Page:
In the fall of 2011, I was invited to give The Vivian J. Lamb Lecture on Science and Religion at Villanova University. The text of my hour-long talk ran to more than 6,000 words, and as far as I know it was never published anywhere. I’ll be publishing it here in three parts, over the next three weeks. This past summer  I did a bit of traveling… First, there was the “Living Theology” workshop at the Jesuit parish in Liverpool. I gave a bunch of talks, heard a bunch of talks. Got lost one day driving through Liverpool, and found myself crossing Penny Lane. Following that, I went to Greenwich for the annual meeting of the Meteoritical Society. I heard a bunch of scientific presentations about meteorites, those bits of rock from the asteroid belt that occasionally fall to earth. It’s really cool to be able to hold and touch a piece of outer space. Of course, when you … Continue reading →
About Br. Guy Consolmagno
Brother Guy Consolmagno SJ is Director of the the Vatican Observatory and President of the Vatican Observatory Foundation. A native of Detroit, Michigan, he earned undergraduate and masters' degrees from MIT, and a Ph. D. in Planetary Science from the University of Arizona; he was a postdoctoral research fellow at Harvard and MIT, served in the US Peace Corps (Kenya), and taught university physics at Lafayette College before entering the Jesuits in 1989.
At the Vatican Observatory since 1993, his research explores connections between meteorites, asteroids, and the evolution of small solar system bodies, observing Kuiper Belt comets with the Vatican's 1.8 meter telescope in Arizona, and applying his measure of meteorite physical properties to understanding asteroid origins and structure. Along with more than 200 scientific publications, he is the author of a number of popular books including Turn Left at Orion (with Dan Davis), and most recently Would You Baptize an Extraterrestial? (with Father Paul Mueller, SJ). He also has hosted science programs for BBC Radio 4, been interviewed in numerous documentary films, appeared on The Colbert Report, and for more than ten years he has written a monthly science column for the British Catholic magazine, The Tablet.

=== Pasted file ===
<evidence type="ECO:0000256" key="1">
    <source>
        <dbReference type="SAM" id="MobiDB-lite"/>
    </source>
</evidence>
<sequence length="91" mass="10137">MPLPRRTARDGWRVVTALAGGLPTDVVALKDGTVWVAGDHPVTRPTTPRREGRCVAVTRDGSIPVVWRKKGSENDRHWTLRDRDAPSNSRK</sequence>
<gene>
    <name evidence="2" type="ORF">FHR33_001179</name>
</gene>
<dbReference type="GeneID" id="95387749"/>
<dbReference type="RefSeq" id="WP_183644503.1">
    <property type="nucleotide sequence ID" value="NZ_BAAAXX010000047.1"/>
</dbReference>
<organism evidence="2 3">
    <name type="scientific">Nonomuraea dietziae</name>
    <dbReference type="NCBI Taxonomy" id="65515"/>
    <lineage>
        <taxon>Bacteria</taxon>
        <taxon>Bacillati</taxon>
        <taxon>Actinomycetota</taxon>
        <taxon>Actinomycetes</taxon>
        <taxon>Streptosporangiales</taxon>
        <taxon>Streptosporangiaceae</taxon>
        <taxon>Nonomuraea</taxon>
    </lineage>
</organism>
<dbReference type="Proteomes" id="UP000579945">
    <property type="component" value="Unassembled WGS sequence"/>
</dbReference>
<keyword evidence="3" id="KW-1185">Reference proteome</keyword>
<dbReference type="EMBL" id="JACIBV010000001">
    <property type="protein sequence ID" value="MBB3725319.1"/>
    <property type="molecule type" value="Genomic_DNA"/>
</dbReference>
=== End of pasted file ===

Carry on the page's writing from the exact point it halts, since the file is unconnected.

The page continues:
Dr. Consolmagno's work has taken him to every continent on Earth; for example, in 1996 he spent six weeks collecting meteorites with a NASA team on the blue ice regions of East Antarctica. He has served on the governing boards of the Meteoritical Society; the American Astronomical Society Division for Planetary Sciences (of which he was chair in 2006-2007); and IAU Commission 16 (Planets and Satellites). In 2000, the small bodies nomenclature committee of the IAU named an asteroid, 4597 Consolmagno, in recognition of his work. In 2014 he received the Carl Sagan Medal from the American Astronomical Society Division for Planetary Sciences for excellence in public communication in planetary sciences.
And then I wrote… it’s September and so the 2021 Calendars are available! Here are two more reflections from calendars of years past… And since these are meant to support our Calendar guild (click here to get a calendar!) I am not putting them behind the usual firewall… 2021 Calendar The COVID-19 pandemic that hit the world in 2020 brought many changes to all of our lives, including the tragic deaths of people we knew and loved. Meanwhile, even for those of us who were not directly affected by the disease, the uncertainty that it brought to our lives was a constant worry. Fear arises from uncertainty. Science tries to put constraints on that fear by at least letting us know what is likely, or not likely, to occur. This was the motivation behind the desire of every civilization to outline the shape of the coming year with calendars. Astronomy was developed and supported by our ancient cultures precisely to give us … Continue reading →